Founder of Living Room Health, Daniel Smith, explains how their clinics and stores are providing a third option for patients, beyond the NHS and private medical insurance, which is accessible, affordable and quick. And why it could serve to indirectly aid the NHS.
The NHS is an absolutely phenomenal service that is under a huge amount of strain – and with an ageing population, increased costs of pharmacology and unprecedented demand in the aftermath of a pandemic, that strain is unlikely to ease off in the foreseeable future.
For any acute conditions, severe illness or trauma, the NHS is unbeatable; you will receive the absolute best care possible, from some of the world’s finest medical professionals, free at the point of delivery. But for less urgent conditions – which, nevertheless, can still be extremely debilitating and unpleasant – patients also have the choice of going down the route of private medical insurance with companies like BUPA, AXA or WPA, for example.
But what many people don’t know is that there’s also a third option called ‘self pay’. Living Room Health is a self pay private provider, a system which is a bit like pay as you go. So you can pay for an instant MRI scan, for example, or you can pay to see a private GP, without having to sign up for private medical insurance. Using self pay doesn’t mean you are opting out of the NHS, just that you are paying for that piece of advice or that service privately. So if you think of the NHS as walking on foot, self pay could be seen as getting a taxi if you need to get where you’re going more quickly.
Imagine there’s a guy called John, and he damages his anterior cruciate ligament playing football on a Saturday morning. John knows that he’s going to be waiting two weeks to see his GP, and then perhaps eight weeks to see a consultant who may or may not then refer him for an MRI scan which would take place up to three months later. With Living Room Health, John has the option to go straight for a private MRI scan on Monday morning and get the report immediately. If we establish that John’s knee would benefit from a steroid injection, for example, that’s also something we can provide straight away, but for which he’d have to wait several weeks on the NHS.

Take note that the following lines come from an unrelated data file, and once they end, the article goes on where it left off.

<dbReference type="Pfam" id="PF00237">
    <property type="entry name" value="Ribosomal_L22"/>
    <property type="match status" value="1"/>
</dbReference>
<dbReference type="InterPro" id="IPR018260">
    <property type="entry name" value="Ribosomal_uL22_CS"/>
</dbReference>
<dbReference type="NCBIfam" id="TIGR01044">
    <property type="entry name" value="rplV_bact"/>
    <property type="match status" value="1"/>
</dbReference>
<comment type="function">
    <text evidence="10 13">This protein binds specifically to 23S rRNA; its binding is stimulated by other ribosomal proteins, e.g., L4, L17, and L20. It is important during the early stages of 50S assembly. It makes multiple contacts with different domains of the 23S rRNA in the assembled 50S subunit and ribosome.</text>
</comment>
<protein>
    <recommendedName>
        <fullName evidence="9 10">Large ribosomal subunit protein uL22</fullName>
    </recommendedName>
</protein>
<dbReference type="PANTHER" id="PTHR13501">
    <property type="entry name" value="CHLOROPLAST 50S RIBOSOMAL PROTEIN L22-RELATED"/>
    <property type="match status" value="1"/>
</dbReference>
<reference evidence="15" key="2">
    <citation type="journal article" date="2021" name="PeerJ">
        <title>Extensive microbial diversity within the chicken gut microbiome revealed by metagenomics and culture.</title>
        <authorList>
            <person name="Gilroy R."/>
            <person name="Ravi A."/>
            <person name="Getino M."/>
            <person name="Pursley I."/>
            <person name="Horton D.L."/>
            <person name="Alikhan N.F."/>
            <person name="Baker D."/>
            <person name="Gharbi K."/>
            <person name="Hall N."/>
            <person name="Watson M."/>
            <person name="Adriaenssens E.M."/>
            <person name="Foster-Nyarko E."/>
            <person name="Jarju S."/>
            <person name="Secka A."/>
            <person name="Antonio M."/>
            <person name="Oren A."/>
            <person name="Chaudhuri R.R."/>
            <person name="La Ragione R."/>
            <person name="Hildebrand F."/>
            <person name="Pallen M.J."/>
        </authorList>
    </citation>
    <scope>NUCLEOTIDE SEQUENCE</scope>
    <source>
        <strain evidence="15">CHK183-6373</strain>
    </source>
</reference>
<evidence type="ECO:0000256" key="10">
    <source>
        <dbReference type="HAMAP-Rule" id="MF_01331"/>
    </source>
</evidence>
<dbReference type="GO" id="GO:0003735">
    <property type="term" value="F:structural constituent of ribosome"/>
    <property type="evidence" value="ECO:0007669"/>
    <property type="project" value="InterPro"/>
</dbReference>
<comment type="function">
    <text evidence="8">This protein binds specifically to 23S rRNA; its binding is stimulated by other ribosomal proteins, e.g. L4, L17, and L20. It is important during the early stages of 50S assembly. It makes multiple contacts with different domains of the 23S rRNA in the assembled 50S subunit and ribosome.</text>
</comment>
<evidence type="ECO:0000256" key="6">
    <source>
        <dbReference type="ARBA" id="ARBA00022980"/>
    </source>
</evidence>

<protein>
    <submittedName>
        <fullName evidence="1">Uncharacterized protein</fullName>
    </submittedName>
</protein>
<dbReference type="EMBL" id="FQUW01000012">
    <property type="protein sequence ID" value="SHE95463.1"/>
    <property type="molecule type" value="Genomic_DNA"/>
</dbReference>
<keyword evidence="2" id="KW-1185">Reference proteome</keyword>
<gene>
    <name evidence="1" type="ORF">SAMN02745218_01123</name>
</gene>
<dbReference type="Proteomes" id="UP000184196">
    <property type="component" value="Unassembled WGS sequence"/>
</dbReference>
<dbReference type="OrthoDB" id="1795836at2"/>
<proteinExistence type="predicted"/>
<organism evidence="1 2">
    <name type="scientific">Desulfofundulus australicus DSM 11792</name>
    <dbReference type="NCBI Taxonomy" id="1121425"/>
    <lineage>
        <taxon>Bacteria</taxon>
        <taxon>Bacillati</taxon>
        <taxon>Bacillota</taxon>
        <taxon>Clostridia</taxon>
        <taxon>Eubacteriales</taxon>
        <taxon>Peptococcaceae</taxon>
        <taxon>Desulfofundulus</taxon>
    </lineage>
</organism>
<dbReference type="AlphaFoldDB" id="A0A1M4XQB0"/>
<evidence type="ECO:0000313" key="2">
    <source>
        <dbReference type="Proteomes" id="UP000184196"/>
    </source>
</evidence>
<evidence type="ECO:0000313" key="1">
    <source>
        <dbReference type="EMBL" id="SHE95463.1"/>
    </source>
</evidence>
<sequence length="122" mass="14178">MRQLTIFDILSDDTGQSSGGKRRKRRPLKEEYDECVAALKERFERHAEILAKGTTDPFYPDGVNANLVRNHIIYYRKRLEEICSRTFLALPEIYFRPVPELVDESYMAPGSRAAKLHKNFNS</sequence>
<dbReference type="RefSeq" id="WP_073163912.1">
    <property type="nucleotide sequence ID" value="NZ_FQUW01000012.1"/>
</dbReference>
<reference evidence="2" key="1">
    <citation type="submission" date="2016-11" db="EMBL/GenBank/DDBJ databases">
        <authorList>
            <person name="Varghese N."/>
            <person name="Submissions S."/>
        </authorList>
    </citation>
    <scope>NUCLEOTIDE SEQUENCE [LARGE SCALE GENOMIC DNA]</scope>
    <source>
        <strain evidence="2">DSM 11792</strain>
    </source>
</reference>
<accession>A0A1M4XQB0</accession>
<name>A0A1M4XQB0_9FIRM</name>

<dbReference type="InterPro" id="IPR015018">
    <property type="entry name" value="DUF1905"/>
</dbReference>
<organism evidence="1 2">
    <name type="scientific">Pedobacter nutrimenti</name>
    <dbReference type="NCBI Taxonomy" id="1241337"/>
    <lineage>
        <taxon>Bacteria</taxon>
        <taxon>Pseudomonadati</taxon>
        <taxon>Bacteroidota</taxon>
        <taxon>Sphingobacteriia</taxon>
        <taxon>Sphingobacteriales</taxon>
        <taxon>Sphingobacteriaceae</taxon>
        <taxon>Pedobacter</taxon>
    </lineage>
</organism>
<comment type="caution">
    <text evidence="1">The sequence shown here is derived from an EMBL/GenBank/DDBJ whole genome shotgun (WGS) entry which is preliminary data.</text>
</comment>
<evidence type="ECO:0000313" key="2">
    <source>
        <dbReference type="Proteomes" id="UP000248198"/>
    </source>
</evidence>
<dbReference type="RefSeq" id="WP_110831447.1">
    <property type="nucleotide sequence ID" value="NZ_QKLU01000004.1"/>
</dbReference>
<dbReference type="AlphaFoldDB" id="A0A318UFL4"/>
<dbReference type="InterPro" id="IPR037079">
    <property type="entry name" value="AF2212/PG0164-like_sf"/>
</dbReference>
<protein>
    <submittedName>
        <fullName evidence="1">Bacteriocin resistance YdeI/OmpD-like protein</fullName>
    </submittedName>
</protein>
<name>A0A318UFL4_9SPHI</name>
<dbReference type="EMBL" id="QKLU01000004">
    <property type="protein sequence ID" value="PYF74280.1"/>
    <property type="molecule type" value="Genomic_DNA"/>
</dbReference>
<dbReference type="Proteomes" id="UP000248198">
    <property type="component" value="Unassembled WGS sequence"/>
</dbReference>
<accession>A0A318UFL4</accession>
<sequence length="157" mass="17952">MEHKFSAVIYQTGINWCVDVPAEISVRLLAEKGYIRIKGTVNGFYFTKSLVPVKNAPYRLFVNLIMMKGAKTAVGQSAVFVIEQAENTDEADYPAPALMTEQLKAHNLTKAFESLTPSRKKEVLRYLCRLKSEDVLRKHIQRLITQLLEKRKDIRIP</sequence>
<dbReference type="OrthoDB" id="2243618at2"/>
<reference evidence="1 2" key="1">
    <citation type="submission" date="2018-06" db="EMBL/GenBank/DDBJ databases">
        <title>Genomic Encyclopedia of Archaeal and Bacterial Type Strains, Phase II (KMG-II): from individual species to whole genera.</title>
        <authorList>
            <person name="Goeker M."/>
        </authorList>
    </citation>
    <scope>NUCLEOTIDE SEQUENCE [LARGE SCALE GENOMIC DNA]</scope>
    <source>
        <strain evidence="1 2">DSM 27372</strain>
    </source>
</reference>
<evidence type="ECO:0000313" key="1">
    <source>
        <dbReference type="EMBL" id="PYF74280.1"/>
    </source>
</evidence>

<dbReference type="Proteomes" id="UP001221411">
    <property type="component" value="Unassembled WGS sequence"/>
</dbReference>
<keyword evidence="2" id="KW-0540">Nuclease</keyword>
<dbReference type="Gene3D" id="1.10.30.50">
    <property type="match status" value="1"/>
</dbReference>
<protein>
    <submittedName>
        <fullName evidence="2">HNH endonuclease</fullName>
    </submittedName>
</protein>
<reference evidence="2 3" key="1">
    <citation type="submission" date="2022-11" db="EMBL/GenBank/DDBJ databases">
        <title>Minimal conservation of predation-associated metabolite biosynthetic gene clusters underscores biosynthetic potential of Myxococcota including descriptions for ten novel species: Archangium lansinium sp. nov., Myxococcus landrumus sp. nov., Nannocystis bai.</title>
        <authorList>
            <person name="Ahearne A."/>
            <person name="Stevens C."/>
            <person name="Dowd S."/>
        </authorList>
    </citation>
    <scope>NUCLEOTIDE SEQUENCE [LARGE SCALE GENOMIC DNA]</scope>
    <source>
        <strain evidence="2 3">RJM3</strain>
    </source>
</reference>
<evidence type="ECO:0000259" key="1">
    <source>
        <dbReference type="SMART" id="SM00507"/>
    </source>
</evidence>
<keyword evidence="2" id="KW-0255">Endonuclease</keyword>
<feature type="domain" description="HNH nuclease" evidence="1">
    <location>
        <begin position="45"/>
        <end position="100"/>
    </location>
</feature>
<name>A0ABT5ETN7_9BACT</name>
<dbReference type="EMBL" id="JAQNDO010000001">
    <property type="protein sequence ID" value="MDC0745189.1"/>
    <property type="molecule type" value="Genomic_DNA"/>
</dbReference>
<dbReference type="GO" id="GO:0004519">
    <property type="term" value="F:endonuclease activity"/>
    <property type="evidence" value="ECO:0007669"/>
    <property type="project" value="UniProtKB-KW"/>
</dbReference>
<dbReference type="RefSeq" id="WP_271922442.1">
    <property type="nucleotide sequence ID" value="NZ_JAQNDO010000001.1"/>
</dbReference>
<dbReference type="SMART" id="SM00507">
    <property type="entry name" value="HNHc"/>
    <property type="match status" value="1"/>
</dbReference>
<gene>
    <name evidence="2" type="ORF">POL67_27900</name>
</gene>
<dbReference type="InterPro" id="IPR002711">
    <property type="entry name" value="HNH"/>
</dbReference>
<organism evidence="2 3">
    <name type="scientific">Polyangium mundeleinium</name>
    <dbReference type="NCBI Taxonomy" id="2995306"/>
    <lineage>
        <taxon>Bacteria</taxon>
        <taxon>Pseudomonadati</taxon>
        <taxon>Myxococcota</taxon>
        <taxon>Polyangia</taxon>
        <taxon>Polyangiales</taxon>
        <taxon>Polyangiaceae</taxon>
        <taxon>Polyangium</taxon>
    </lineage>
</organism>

By default, we would also send a full copy of the report and access to the radiology sequences to John’s NHS file. So, crucially, John is not being seen in isolation, disconnected from the NHS – everything is there in his file, to be referred to by any medical professional he sees in the future. Living Room Health places great importance on this continuity of medical records.
We’re not operating in opposition to the NHS; rather we are making possible things that are impossible on the NHS because of the strain it is under. So, for example, there is no way the NHS could offer every person with a knee injury a same-day MRI scan; all of their MRI scanning capacity is geared towards dealing with the most urgent cases first – as it should be. NHS MRI scanners are already highly oversubscribed, so by offering an alternative clinical pathway for MRI scans, Living Room Health is potentially helping the NHS with its unprecedented demand – reducing waiting lists by diverting some of those patients who would otherwise be hanging on for a number of months before receiving a scan.
The NHS is entirely geared towards and focused on providing treatment – whether that be treating illness, treating acute injuries in A&E or having a consultation about any issue you might have; everything is about treatment rather than prevention. Again, this is unavoidable given the pressures and demands placed on the NHS – but by contrast, Living Room Health has the freedom to adopt the philosophy of catching issues early, or even preventing those issues from developing in the first place.
By extension, that speaks to something else that we are able to offer that the NHS is simply unable to: providing peace of mind. It’s just not possible to visit your GP and ask them to do some tests because you’re worried about a particular issue. Yet peace of mind is a tremendously important part of healthcare; we all worry about things, and there’s nothing wrong with ruling something out or checking that you haven’t got something – particularly if you have a history of a certain condition in your family, for example.
We don’t just want to bring efficiency to the patient, but also to the clinical pathway. It’s so much more efficient to have someone come in, speak with a doctor and have a scan – if necessary – all in one visit. If we can provide instant scans, diagnosis, peace of mind and early detection of future issues – all while helping people who would otherwise be making NHS waiting lists even longer – then that is a great way of providing a hugely efficient clinical pathway that has a positive impact not only on patients but on the NHS as well.